Financial analysis seeks to spotlight the significant facts and relationships concerning managerial performance, corporate efficiency, financial strengths and weaknesses and credit-worthiness of the company. The tools of analysis are used to study accounting data so as to determine the continuity of the operating policies, investment value of the business, credit ratings and testing the efficiency of operations.
A finance manager must equip himself with the different tools of analysis in order to reach rational decisions for the firm. These tools of analysis are immensely helpful to finance manager in carrying out his planning and controlling functions.
While preparing financial plan for the firm, finance manager must know the impact of financial decisions he is taking on financial condition and profitability of the business enterprise.
The techniques of financial analysis can serve as handmaid to the management in determining the effect of his decisions. These techniques are equally useful in the sphere of financial control in as much as they enable the finance manager to make constant reviews of the actual financial operations of the firm as a whole and of various divisions of the firm against the Performa balance sheet and profit and loss statement and to analyse the cause of major deviations which result in corrective action where indicated.
Thus, with the help of tools of financial analysis finance manager can rationalize his decisions and reach the business goal easily.
The utility of tools of financial analysis is limited not only to finance manager they are equally useful to the top management, creditors, investors and labourers. By analysing and interpreting financial statements, the top management can measure the success or otherwise of a company’s operations, determine the relative efficiency of various departments, processes and products, appraise the individual’s performance and evaluate the system of internal control.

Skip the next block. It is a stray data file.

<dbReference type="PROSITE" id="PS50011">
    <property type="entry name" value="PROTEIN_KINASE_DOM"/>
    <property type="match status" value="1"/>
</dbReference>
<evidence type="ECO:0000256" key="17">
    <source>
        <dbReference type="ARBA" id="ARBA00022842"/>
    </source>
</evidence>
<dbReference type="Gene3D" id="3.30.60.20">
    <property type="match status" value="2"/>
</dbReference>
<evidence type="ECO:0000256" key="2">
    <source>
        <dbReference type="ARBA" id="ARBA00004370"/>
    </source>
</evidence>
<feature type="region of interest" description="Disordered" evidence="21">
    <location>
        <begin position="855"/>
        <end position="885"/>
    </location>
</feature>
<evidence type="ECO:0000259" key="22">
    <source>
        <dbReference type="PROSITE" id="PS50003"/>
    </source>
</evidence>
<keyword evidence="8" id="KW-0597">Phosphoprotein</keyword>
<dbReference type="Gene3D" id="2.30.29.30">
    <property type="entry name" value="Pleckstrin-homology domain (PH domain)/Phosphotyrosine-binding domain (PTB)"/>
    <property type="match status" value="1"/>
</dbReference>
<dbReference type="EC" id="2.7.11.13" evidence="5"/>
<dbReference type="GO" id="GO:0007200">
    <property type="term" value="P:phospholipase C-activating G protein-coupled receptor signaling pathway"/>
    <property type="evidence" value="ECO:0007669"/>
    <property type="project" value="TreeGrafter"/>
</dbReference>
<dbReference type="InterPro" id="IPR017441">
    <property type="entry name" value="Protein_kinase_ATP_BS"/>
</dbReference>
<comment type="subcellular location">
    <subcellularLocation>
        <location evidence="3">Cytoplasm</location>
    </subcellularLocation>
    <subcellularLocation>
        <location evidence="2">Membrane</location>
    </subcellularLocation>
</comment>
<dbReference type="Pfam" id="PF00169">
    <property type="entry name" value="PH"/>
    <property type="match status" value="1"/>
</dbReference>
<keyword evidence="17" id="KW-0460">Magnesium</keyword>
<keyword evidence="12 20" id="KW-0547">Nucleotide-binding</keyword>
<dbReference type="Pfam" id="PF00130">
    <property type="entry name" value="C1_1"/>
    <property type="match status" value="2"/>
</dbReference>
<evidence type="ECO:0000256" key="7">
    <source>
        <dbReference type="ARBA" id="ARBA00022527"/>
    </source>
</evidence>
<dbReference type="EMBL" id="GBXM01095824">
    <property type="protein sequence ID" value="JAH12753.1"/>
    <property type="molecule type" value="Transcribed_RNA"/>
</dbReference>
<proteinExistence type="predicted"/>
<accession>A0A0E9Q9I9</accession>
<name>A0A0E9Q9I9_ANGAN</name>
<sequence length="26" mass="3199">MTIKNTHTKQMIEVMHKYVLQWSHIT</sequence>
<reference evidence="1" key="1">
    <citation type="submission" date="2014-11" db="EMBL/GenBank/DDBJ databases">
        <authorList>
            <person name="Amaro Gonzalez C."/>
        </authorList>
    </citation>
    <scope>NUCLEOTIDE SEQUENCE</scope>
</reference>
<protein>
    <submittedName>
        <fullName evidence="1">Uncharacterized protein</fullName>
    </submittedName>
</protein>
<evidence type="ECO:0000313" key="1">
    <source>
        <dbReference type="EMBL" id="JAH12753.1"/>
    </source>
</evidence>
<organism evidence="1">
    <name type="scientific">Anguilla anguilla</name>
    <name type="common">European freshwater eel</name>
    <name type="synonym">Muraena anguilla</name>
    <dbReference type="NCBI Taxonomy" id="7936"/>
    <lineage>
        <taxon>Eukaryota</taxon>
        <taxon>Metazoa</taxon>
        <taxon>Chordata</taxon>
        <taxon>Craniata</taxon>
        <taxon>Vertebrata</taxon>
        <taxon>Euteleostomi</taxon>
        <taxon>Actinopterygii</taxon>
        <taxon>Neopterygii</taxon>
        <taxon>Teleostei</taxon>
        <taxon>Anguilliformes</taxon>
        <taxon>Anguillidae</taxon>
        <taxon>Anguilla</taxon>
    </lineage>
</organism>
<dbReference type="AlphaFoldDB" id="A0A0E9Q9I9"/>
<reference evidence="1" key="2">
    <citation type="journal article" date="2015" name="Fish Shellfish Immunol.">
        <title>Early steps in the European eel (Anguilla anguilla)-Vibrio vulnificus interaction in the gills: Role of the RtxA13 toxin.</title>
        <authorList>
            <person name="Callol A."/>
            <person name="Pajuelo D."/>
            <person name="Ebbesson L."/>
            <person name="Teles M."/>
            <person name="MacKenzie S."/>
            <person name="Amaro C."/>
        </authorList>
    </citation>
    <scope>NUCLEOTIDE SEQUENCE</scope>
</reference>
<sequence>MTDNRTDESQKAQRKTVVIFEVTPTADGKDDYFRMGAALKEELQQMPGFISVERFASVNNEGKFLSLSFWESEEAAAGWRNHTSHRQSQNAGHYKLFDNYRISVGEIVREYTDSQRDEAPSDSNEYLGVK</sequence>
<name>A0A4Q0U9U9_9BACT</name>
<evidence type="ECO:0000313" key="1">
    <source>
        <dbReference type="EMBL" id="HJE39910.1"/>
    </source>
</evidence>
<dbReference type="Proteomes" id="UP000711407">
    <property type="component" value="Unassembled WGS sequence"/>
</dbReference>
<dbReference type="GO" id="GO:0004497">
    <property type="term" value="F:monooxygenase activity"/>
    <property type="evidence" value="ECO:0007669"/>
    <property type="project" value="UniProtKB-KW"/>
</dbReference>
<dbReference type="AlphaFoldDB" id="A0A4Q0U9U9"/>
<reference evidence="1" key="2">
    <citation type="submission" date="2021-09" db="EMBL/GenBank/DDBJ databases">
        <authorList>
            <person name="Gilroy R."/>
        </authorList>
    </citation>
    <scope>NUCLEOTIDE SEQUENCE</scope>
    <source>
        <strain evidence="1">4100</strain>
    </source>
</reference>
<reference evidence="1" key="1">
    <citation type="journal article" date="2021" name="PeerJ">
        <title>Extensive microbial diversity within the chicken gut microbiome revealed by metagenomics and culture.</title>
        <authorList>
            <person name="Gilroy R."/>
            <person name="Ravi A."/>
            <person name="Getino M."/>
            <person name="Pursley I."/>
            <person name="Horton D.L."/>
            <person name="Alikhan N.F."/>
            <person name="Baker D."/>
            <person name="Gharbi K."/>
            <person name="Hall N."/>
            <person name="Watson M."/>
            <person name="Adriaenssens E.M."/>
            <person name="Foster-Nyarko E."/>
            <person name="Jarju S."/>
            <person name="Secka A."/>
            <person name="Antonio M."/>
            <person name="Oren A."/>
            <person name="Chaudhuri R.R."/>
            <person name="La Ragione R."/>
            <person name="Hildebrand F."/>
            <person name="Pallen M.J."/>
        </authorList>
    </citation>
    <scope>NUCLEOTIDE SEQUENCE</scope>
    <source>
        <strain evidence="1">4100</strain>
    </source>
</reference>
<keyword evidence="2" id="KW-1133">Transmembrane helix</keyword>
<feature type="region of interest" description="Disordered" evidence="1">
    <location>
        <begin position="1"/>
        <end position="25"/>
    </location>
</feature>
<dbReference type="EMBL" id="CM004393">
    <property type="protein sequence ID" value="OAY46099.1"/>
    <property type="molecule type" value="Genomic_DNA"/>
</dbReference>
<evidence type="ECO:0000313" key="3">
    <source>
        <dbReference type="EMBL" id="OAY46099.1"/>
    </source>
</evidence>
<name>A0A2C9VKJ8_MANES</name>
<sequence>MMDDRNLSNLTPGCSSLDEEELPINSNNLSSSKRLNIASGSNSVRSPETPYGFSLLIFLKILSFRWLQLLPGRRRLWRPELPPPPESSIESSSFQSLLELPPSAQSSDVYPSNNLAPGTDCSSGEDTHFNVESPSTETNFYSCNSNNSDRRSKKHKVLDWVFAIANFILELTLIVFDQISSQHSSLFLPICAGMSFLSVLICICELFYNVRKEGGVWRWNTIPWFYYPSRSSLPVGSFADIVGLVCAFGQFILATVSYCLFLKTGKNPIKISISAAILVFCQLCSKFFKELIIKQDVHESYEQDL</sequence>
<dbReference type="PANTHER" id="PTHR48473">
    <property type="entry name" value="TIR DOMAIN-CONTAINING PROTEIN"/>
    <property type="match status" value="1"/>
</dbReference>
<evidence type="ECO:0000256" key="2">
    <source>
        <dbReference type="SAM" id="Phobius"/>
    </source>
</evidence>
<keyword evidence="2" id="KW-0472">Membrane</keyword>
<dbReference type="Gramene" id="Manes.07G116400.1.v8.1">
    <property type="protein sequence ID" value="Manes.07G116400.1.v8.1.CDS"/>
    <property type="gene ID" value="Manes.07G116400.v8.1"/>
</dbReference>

The creditor can find out the financial strength and capacity of a borrower, the value of a floating share on the assets held as security and the value of unquoted shares. A lending bank through an analysis of these statements appraises the ability of the company at a particular time to meet its obligation and also judges the probability of its continued ability to meet all its financial obligations.
The long-term lenders examine not only the safety of principal and interest on the indebtedness but also the business. The shareholders or the investors are enabled to evaluate the efficiency of the management and determine if there is a need for change. In a large company the shareholders’ interest is limited to decide whether to buy, sell or hold the shares.
The labour unions analyse the financial statement with a view to determining the business costs and benefits before and after the taxes, the financial benefits received by the various groups interested in the enterprise, the company’s financial and operating experience compared with that of the other enterprises and likely future business course.
The unions thus assess whether the company is earning a fair rate of return on invested capital, whether it can presently afford a wage increase, whether a decrease may be necessary, whether it can absorb a wage increase through increased productivity or by raising prices.
The economists analyse the financial statement with a view to studying the prevailing business and economic conditions. The government agencies analyse them for the purpose of price regulations, rate setting and similar other purposes.
It is not necessary to employ all the techniques for analytical purposes. The choice of a particular tool would depend, by and large, on the purpose in hand. A technique that is used frequently by an analyst may not prove useful to other analyst because of difference in the particular interests of the analysis.